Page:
Pomona shortens OA by a day and a half, will house three trips on campus

Four women at the bottom of the image cross hands and stretch away from each other, while a rushing waterfall fills the rest of the frame.
Four students stretch in front of a Yosemite waterfall, a destination no longer offered by Pomona’s Orientation adventure. (Courtesy: Outdoor Education Center)

Pomona College’s orientation committee is shortening first-year Orientation Adventure trips by one and a half days and adding campus-based options not involving wilderness travel, returning OA leaders learned in an email from Director of Outdoor Education Martin Crawford on Monday. 

Formerly, OA trips took students away from the college for three nights, but under the new schedule, student groups will leave for their respective destinations Tuesday morning and return by lunch on Thursday of orientation week.

The school is also adding two Los Angeles-based trips — one to museums and cultural attractions and another to major LA sights including the Hollywood Walk of Fame. These trips, as well as the pre-existing “Community Engagement” trip, will be housed on campus, a change from usual OA practice, Crawford said.

Crawford added that Josh Eisenberg, dean of campus life and orientation committee chair, requested this change.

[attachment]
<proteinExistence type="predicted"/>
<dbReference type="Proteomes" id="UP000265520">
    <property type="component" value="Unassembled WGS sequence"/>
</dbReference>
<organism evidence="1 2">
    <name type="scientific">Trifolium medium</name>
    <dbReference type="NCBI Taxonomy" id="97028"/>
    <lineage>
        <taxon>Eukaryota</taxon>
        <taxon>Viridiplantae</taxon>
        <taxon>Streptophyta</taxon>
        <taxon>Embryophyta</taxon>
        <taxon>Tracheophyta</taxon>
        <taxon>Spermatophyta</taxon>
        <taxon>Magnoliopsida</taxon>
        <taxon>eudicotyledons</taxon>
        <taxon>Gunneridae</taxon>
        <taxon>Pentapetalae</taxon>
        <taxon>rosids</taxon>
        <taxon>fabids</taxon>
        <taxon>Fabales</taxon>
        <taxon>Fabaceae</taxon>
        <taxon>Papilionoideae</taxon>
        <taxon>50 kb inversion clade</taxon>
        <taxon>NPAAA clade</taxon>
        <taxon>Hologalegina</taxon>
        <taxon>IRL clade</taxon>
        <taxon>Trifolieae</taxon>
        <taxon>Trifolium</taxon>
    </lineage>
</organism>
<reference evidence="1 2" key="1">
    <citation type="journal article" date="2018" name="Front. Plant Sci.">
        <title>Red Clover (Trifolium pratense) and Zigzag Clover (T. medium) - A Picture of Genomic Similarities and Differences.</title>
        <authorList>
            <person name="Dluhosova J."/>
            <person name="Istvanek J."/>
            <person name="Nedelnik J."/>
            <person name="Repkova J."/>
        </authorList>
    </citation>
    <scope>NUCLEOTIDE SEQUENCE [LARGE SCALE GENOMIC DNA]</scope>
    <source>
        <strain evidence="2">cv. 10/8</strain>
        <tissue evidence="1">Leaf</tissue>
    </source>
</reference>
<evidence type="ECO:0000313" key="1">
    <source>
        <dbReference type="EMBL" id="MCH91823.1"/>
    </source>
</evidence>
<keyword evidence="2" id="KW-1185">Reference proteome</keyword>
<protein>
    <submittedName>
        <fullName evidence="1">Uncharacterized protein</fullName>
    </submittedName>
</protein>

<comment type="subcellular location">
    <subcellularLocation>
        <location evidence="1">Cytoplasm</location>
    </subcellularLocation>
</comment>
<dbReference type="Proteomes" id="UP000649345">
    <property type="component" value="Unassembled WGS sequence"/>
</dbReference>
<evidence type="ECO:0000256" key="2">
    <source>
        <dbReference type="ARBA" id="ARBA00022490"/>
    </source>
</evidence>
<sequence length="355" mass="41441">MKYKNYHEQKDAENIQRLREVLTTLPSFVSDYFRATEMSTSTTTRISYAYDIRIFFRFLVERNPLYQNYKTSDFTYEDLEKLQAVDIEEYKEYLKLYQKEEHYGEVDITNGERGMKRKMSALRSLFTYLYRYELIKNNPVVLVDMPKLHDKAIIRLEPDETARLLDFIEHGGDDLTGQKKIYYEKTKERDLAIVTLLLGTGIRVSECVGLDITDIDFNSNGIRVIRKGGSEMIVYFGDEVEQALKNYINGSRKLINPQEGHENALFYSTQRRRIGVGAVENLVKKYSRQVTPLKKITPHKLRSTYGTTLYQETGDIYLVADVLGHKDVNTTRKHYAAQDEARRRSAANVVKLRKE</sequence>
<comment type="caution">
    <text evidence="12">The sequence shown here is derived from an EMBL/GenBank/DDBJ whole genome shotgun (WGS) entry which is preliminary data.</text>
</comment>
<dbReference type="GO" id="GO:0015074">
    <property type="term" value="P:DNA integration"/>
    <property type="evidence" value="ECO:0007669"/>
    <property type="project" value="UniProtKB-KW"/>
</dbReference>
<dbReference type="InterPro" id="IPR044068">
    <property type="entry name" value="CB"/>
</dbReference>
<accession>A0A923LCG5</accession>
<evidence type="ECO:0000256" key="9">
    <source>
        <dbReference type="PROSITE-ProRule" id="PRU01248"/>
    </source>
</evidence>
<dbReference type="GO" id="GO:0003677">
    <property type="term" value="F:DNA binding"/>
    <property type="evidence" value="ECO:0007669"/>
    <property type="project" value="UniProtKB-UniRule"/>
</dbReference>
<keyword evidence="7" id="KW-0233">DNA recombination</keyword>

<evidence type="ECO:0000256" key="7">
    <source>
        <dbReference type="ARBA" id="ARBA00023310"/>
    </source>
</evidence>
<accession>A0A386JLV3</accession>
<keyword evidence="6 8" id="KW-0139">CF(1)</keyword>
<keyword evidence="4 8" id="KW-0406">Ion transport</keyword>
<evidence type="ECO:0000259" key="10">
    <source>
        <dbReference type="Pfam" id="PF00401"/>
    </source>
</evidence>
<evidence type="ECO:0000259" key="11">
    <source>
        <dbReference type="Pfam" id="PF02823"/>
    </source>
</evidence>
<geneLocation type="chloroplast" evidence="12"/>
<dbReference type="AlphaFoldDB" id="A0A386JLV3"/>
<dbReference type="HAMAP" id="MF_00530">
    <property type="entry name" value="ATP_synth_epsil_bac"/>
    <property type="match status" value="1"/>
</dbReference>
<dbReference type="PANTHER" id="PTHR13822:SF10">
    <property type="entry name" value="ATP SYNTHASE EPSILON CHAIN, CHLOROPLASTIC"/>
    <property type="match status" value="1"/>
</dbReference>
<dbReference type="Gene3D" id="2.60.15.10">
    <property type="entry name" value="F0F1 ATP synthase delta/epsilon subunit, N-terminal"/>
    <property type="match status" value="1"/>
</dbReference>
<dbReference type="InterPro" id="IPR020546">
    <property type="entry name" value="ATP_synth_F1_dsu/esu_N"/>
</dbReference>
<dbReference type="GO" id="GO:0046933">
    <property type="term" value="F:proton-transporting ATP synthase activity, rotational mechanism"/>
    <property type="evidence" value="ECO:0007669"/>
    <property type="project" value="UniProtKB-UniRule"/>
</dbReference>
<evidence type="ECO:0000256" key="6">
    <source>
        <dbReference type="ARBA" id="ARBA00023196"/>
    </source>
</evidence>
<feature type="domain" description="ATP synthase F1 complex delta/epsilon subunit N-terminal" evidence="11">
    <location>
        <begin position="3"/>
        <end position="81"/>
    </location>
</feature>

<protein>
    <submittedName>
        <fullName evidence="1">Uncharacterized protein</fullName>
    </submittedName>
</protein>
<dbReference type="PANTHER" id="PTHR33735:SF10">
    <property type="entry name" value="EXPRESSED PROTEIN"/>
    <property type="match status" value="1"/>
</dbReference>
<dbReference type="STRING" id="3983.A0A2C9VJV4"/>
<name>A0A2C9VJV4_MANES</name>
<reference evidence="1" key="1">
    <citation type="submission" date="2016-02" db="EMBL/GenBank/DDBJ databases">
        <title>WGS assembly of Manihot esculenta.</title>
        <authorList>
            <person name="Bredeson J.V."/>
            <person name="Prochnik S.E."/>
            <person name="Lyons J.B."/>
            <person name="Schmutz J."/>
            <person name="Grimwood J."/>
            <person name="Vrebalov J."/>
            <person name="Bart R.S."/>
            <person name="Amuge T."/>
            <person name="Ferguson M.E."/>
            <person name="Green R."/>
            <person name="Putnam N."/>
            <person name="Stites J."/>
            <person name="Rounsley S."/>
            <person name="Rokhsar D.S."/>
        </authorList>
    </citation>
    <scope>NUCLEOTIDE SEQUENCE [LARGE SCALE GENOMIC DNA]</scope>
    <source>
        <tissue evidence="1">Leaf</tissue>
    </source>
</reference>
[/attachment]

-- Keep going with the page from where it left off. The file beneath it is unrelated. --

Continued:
First-year class president and committee member John West PO ’23 said the changes were to accommodate students who may feel out of their element on an extended wilderness excursion. 

“Before we started the planning discussions, I sat in a meeting with Josh Eisenberg myself so he could talk to me,” West said. “We’ve talked about … how some students come from urban backgrounds, and aren’t actually comfortable going into the wilderness and shouldn’t be forced into the wilderness.”

According to the Pomona website, the school’s goal for OA is to have students participate in “fun and challenging activities” and “discover California’s rich recreational landscape.”

In fall 2018, Pomona moved Orientation Adventure to students’ second year in an attempt to shorten orientation, prompting massive student backlash that ultimately led the school to reverse its decision.

This latest decision comes amid a rush of other alterations to OA, notably the exclusion of trip destinations further than four hours’ driving distance from campus. 

This cuts out past destinations like Yosemite National Park, as well as “possibly Sequoia or Morro Bay,” according to the email sent by Crawford to past OA leaders. Channel Islands, which was cut last year, will remain excluded from the fall’s list as well.

The shortening of OA is just one piece of the committee’s revamping of overall orientation programming. New information sessions for incoming first-years will be introduced, and address topics like wellness, technology and ethical reasoning, according to West.

“We’re building a lot of concurrent sessions that come at the same time. That way students can choose,” West said. “So we’ll have a lot of options [so] that they can choose how to maximize their time during orientation.” 

This is a developing story, and will be updated further as more information becomes available.

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